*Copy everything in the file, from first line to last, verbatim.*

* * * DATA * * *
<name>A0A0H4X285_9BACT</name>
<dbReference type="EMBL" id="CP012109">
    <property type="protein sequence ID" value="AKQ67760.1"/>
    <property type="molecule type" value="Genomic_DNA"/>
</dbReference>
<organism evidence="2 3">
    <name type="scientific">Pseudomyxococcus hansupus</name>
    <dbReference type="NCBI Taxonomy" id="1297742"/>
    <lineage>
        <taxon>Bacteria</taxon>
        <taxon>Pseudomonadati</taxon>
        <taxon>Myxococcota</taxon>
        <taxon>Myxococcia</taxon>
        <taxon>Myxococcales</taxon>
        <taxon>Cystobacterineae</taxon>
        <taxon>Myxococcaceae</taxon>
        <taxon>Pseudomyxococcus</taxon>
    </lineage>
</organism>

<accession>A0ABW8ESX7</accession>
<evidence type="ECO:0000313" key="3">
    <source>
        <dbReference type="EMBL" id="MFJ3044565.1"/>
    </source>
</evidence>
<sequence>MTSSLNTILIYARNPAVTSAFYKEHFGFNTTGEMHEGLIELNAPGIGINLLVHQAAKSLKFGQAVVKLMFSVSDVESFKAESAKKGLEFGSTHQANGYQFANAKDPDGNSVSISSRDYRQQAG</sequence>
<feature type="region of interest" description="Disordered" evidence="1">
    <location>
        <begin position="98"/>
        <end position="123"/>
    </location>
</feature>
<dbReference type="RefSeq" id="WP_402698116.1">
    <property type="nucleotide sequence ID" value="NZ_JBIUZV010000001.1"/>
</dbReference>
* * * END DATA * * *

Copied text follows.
<name>A0A0H4X285_9BACT</name>
<dbReference type="EMBL" id="CP012109">
    <property type="protein sequence ID" value="AKQ67760.1"/>
    <property type="molecule type" value="Genomic_DNA"/>
</dbReference>
<organism evidence="2 3">
    <name type="scientific">Pseudomyxococcus hansupus</name>
    <dbReference type="NCBI Taxonomy" id="1297742"/>
    <lineage>
        <taxon>Bacteria</taxon>
        <taxon>Pseudomonadati</taxon>
        <taxon>Myxococcota</taxon>
        <taxon>Myxococcia</taxon>
        <taxon>Myxococcales</taxon>
        <taxon>Cystobacterineae</taxon>
        <taxon>Myxococcaceae</taxon>
        <taxon>Pseudomyxococcus</taxon>
    </lineage>
</organism>

<accession>A0ABW8ESX7</accession>
<evidence type="ECO:0000313" key="3">
    <source>
        <dbReference type="EMBL" id="MFJ3044565.1"/>
    </source>
</evidence>
<sequence>MTSSLNTILIYARNPAVTSAFYKEHFGFNTTGEMHEGLIELNAPGIGINLLVHQAAKSLKFGQAVVKLMFSVSDVESFKAESAKKGLEFGSTHQANGYQFANAKDPDGNSVSISSRDYRQQAG</sequence>
<feature type="region of interest" description="Disordered" evidence="1">
    <location>
        <begin position="98"/>
        <end position="123"/>
    </location>
</feature>
<dbReference type="RefSeq" id="WP_402698116.1">
    <property type="nucleotide sequence ID" value="NZ_JBIUZV010000001.1"/>
</dbReference>